Wrecks continue to be sunk to this day, both accidentally and on purpose. The Graveyard is also home to many wrecks sunk as artificial reefs, the most recent of which was sunk on 22 August 2018. The tugboat Fort Fisher joined 26 other vessels that have either been sunk by using explosives or by cutting holes throughout the vessel and having water pumped in. These ships are first cleaned up by having all pollutants removed before being sunk to serve as a home for marine life. Often, corals and sponges will take over the structure of the wreck, and fish will begin to amass around the ship, which of course then attracts larger fish. The artificial wrecks are popular with both fishermen and divers.
Hardees Wreck. During one of my dives, we visited the Hardees Wreck (Hardees helped fund the project to sink the ship). The beautiful wreck was covered in corals and sponges, and because it was sunk artificially and cleaned up prior to sinking, there were some easy penetrations to get inside the wreck. Many small fish take refuge inside the ship and beautiful purple fans grow on the walls inside the ship.
The problem with North Carolina diving is also probably what adds to some of its attraction. I had been told over and over that conditions were variable—and not just some of the conditions, pretty much all of the conditions. My friends told me to expect everything from rough seas, strong wind and rain to bad visibility, extreme currents, and, of course, the wildlife (like the famed sand tiger sharks) not showing up.
However, the long weekend I spent diving with Olympus Dive Center and exploring the wrecks proved them all wrong. The conditions were perfect: The sea was like glass, the sun was shining, the water temperature was 30°C (86°F), the bait balls of tiny fish were swarming, and there were dozens of monster-size sand tiger sharks gliding over the wrecks. But apparently, I was very, very lucky. That being said, our trusted captain and crew chose the wrecks we dived based on condition reports from other sites. (Always trust the captain.) We did not go to the U-352 German submarine because the visibility had been less than 15ft. The wrecks they chose had much better visibility of 20m+ (60+ft), and sometimes even better.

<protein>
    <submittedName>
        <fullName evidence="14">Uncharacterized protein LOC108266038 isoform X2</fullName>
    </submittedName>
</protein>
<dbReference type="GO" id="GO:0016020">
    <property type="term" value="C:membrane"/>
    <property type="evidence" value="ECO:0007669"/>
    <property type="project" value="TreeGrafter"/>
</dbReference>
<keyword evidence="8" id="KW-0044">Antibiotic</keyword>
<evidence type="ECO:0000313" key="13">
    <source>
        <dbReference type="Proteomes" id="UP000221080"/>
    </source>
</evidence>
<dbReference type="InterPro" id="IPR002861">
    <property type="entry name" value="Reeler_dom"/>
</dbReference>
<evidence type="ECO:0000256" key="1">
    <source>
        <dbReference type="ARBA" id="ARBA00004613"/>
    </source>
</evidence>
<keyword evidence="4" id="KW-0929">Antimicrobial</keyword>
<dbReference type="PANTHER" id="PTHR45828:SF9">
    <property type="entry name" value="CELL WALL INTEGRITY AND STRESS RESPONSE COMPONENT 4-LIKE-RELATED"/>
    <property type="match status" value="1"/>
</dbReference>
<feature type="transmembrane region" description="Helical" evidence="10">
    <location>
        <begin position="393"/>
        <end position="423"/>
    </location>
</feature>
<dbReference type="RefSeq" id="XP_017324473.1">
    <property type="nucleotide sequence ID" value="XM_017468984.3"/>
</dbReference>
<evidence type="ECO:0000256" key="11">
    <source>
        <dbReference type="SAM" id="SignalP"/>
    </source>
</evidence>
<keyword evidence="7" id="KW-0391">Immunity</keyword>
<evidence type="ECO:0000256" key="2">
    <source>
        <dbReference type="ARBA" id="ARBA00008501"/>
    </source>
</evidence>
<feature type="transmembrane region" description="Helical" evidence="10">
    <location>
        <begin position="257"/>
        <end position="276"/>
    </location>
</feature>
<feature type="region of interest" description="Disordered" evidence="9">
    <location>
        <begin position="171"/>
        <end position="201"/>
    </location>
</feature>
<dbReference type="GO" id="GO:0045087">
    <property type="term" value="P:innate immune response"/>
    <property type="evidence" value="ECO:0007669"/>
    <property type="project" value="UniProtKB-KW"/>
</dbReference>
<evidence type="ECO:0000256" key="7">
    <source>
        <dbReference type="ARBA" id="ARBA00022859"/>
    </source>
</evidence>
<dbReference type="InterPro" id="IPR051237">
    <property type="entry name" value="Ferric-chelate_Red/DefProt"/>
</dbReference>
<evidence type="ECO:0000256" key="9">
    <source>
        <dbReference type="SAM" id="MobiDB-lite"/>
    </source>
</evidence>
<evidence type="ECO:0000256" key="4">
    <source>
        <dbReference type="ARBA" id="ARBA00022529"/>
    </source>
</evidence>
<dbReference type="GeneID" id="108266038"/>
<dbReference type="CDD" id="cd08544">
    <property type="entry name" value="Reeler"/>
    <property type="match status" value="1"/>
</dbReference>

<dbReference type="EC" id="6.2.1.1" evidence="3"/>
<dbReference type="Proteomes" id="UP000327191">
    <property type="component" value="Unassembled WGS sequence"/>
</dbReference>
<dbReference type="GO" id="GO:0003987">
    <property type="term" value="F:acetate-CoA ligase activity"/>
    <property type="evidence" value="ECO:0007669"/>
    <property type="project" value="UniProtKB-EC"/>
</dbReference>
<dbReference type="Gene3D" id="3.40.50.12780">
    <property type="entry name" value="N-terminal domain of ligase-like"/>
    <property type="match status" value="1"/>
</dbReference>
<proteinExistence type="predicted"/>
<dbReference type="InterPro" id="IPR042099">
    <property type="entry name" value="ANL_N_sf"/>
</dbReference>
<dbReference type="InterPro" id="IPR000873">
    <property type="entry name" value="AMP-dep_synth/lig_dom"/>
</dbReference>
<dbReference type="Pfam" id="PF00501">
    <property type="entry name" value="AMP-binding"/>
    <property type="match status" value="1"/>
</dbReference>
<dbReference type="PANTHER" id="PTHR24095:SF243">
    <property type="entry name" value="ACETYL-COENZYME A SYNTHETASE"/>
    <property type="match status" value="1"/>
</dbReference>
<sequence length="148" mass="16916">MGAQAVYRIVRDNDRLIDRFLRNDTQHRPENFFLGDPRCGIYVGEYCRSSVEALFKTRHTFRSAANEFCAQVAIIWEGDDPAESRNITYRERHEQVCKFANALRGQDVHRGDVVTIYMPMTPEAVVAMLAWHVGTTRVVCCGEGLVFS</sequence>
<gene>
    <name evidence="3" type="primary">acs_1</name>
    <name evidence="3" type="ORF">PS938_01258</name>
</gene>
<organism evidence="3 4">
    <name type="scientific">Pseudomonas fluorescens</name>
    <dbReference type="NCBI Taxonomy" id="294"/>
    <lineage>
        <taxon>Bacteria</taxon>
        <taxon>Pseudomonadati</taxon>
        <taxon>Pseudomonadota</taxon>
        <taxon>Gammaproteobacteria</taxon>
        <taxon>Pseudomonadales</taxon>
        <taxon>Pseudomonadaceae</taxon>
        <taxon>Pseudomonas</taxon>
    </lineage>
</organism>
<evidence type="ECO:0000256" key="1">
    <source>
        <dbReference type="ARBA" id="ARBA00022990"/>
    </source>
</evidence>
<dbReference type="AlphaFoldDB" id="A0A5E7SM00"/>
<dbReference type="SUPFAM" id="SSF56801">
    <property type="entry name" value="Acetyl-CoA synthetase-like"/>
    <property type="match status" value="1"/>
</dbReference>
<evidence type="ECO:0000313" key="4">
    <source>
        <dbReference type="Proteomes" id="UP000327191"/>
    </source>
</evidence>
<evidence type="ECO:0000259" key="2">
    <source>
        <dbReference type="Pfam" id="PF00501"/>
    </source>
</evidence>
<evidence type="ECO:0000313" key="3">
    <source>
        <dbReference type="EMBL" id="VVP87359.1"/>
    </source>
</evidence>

There are also many options for technical divers looking to dive deeper wrecks or just stay longer on the shallower wrecks (many are in the 100 to 130ft range, which is fine for short recreational dives). Olympus offers special tech trips for those certified, and they can help divers get certified in technical diving.
Not just wrecks
In the event of a rough day at sea where the dive boats do not go out (for diver safety), there are plenty of other things to do in the nearby area. The day before I flew out and could not dive, I took the ferry to Shackleford Banks, an island with a wild mustang population, as well as a very popular place for shelling, fishing, camping and just relaxing on the beautiful coast of North Carolina.
The 20-minute ferry ride from Beaufort dropped us off right on the beach, and as I started walking in the sand, I noticed two women taking photos into the brush. Getting closer, I saw two copper-colored wild horses grazing on the grasses. After snapping a few pics, we all moved on to give them some space. Continuing on my walk, it was not long before I came on two more horses laying on the beach. Before I left two hours later, I had seen at least eight of these beautiful wild horses.
The Beaufort Waterfront is also known for its excellent food options (particularly seafood) and is a great place to sit and watch boats come in and out. I visited the North Carolina Maritime Museum, which had an incredible amount of artifacts from Blackbeard’s ship, Queen Anne’s Revenge; and just a few miles down the road was the North Carolina Aquarium at Pine Knoll Shores, where I got to see a few more sand tiger sharks before leaving.
With over 2,000 wrecks just offshore, a diver could spend the rest of her life exploring the ships. Not to mention, more ships are being discovered and more are being artificially sunk. I cannot wait to go back and tick more wrecks off my (now even longer) diving bucket list. ■
Special thanks to Crystal Coast Tourism Authority and Olympus Dive Center.
Brandi Mueller is a PADI IDC Staff Instructor and boat captain living in Micronesia. When she’s not teaching scuba or driving boats, she’s most happy traveling and being underwater with a camera. For more information, visit: Brandiunderwater.com.